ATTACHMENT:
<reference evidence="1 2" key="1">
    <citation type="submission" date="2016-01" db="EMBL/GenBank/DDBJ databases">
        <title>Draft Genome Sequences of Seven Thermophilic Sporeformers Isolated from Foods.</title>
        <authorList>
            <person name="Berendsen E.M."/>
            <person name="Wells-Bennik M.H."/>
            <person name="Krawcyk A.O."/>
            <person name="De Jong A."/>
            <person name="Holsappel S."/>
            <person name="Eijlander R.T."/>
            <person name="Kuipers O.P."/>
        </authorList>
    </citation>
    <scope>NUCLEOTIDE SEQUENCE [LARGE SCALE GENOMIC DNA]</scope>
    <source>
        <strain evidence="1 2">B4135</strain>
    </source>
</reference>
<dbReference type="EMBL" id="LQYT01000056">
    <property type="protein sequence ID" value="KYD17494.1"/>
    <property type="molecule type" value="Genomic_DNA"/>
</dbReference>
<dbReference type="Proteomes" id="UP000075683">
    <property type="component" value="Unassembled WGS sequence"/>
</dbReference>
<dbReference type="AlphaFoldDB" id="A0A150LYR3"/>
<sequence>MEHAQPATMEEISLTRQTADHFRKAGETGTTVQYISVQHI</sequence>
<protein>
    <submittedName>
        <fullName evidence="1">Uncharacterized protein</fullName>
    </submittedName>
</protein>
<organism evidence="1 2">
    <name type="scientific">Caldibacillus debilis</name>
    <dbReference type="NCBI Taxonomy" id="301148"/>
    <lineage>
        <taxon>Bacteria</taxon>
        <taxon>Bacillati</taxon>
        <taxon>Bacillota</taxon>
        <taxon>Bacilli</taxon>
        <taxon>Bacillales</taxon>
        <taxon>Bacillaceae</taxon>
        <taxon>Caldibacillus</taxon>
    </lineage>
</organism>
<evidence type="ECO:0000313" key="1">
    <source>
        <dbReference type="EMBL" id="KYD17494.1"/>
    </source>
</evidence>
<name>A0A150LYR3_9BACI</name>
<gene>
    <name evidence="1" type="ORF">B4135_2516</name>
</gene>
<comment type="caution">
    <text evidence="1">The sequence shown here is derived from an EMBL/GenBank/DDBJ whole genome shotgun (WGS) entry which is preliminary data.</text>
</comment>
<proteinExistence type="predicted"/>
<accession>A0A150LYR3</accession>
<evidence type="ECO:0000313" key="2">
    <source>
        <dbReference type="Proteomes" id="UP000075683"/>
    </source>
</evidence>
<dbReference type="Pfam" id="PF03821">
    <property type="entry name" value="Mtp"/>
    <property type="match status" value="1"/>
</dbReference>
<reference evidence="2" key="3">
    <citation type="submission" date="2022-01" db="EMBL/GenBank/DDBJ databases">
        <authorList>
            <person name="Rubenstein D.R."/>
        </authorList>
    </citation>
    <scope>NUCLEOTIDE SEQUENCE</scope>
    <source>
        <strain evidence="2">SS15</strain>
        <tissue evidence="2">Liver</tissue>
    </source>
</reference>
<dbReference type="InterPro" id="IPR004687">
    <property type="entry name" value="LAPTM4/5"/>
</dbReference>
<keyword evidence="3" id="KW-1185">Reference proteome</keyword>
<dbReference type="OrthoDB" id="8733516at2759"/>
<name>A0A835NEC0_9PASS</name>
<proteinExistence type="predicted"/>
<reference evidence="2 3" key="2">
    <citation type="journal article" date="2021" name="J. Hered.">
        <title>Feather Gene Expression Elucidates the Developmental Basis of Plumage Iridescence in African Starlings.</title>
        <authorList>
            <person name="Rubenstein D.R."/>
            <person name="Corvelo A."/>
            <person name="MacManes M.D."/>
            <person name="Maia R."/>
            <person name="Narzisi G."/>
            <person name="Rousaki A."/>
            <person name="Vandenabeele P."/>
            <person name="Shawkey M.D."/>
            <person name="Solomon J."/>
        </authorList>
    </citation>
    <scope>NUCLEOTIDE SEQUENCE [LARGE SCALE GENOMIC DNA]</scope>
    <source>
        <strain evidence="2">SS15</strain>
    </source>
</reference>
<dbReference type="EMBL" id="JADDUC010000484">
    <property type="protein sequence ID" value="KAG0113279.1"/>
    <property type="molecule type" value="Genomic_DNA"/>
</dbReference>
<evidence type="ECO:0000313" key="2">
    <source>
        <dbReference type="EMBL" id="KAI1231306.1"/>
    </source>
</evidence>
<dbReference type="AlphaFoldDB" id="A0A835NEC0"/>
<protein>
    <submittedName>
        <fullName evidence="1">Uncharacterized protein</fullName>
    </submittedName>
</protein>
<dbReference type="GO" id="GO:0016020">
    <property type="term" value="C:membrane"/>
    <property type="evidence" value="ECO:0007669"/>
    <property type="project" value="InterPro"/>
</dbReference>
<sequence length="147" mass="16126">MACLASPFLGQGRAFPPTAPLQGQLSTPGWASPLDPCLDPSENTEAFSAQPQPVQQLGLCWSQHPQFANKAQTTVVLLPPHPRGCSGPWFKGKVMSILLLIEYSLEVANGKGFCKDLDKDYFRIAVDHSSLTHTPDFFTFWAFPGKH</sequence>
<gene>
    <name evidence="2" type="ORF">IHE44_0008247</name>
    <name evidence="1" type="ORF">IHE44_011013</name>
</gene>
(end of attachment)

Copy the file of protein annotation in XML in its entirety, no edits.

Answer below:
<reference evidence="1 2" key="1">
    <citation type="submission" date="2016-01" db="EMBL/GenBank/DDBJ databases">
        <title>Draft Genome Sequences of Seven Thermophilic Sporeformers Isolated from Foods.</title>
        <authorList>
            <person name="Berendsen E.M."/>
            <person name="Wells-Bennik M.H."/>
            <person name="Krawcyk A.O."/>
            <person name="De Jong A."/>
            <person name="Holsappel S."/>
            <person name="Eijlander R.T."/>
            <person name="Kuipers O.P."/>
        </authorList>
    </citation>
    <scope>NUCLEOTIDE SEQUENCE [LARGE SCALE GENOMIC DNA]</scope>
    <source>
        <strain evidence="1 2">B4135</strain>
    </source>
</reference>
<dbReference type="EMBL" id="LQYT01000056">
    <property type="protein sequence ID" value="KYD17494.1"/>
    <property type="molecule type" value="Genomic_DNA"/>
</dbReference>
<dbReference type="Proteomes" id="UP000075683">
    <property type="component" value="Unassembled WGS sequence"/>
</dbReference>
<dbReference type="AlphaFoldDB" id="A0A150LYR3"/>
<sequence>MEHAQPATMEEISLTRQTADHFRKAGETGTTVQYISVQHI</sequence>
<protein>
    <submittedName>
        <fullName evidence="1">Uncharacterized protein</fullName>
    </submittedName>
</protein>
<organism evidence="1 2">
    <name type="scientific">Caldibacillus debilis</name>
    <dbReference type="NCBI Taxonomy" id="301148"/>
    <lineage>
        <taxon>Bacteria</taxon>
        <taxon>Bacillati</taxon>
        <taxon>Bacillota</taxon>
        <taxon>Bacilli</taxon>
        <taxon>Bacillales</taxon>
        <taxon>Bacillaceae</taxon>
        <taxon>Caldibacillus</taxon>
    </lineage>
</organism>
<evidence type="ECO:0000313" key="1">
    <source>
        <dbReference type="EMBL" id="KYD17494.1"/>
    </source>
</evidence>
<name>A0A150LYR3_9BACI</name>
<gene>
    <name evidence="1" type="ORF">B4135_2516</name>
</gene>
<comment type="caution">
    <text evidence="1">The sequence shown here is derived from an EMBL/GenBank/DDBJ whole genome shotgun (WGS) entry which is preliminary data.</text>
</comment>
<proteinExistence type="predicted"/>
<accession>A0A150LYR3</accession>
<evidence type="ECO:0000313" key="2">
    <source>
        <dbReference type="Proteomes" id="UP000075683"/>
    </source>
</evidence>
<dbReference type="Pfam" id="PF03821">
    <property type="entry name" value="Mtp"/>
    <property type="match status" value="1"/>
</dbReference>
<reference evidence="2" key="3">
    <citation type="submission" date="2022-01" db="EMBL/GenBank/DDBJ databases">
        <authorList>
            <person name="Rubenstein D.R."/>
        </authorList>
    </citation>
    <scope>NUCLEOTIDE SEQUENCE</scope>
    <source>
        <strain evidence="2">SS15</strain>
        <tissue evidence="2">Liver</tissue>
    </source>
</reference>
<dbReference type="InterPro" id="IPR004687">
    <property type="entry name" value="LAPTM4/5"/>
</dbReference>
<keyword evidence="3" id="KW-1185">Reference proteome</keyword>
<dbReference type="OrthoDB" id="8733516at2759"/>
<name>A0A835NEC0_9PASS</name>
<proteinExistence type="predicted"/>
<reference evidence="2 3" key="2">
    <citation type="journal article" date="2021" name="J. Hered.">
        <title>Feather Gene Expression Elucidates the Developmental Basis of Plumage Iridescence in African Starlings.</title>
        <authorList>
            <person name="Rubenstein D.R."/>
            <person name="Corvelo A."/>
            <person name="MacManes M.D."/>
            <person name="Maia R."/>
            <person name="Narzisi G."/>
            <person name="Rousaki A."/>
            <person name="Vandenabeele P."/>
            <person name="Shawkey M.D."/>
            <person name="Solomon J."/>
        </authorList>
    </citation>
    <scope>NUCLEOTIDE SEQUENCE [LARGE SCALE GENOMIC DNA]</scope>
    <source>
        <strain evidence="2">SS15</strain>
    </source>
</reference>
<dbReference type="EMBL" id="JADDUC010000484">
    <property type="protein sequence ID" value="KAG0113279.1"/>
    <property type="molecule type" value="Genomic_DNA"/>
</dbReference>
<evidence type="ECO:0000313" key="2">
    <source>
        <dbReference type="EMBL" id="KAI1231306.1"/>
    </source>
</evidence>
<dbReference type="AlphaFoldDB" id="A0A835NEC0"/>
<protein>
    <submittedName>
        <fullName evidence="1">Uncharacterized protein</fullName>
    </submittedName>
</protein>
<dbReference type="GO" id="GO:0016020">
    <property type="term" value="C:membrane"/>
    <property type="evidence" value="ECO:0007669"/>
    <property type="project" value="InterPro"/>
</dbReference>
<sequence length="147" mass="16126">MACLASPFLGQGRAFPPTAPLQGQLSTPGWASPLDPCLDPSENTEAFSAQPQPVQQLGLCWSQHPQFANKAQTTVVLLPPHPRGCSGPWFKGKVMSILLLIEYSLEVANGKGFCKDLDKDYFRIAVDHSSLTHTPDFFTFWAFPGKH</sequence>
<gene>
    <name evidence="2" type="ORF">IHE44_0008247</name>
    <name evidence="1" type="ORF">IHE44_011013</name>
</gene>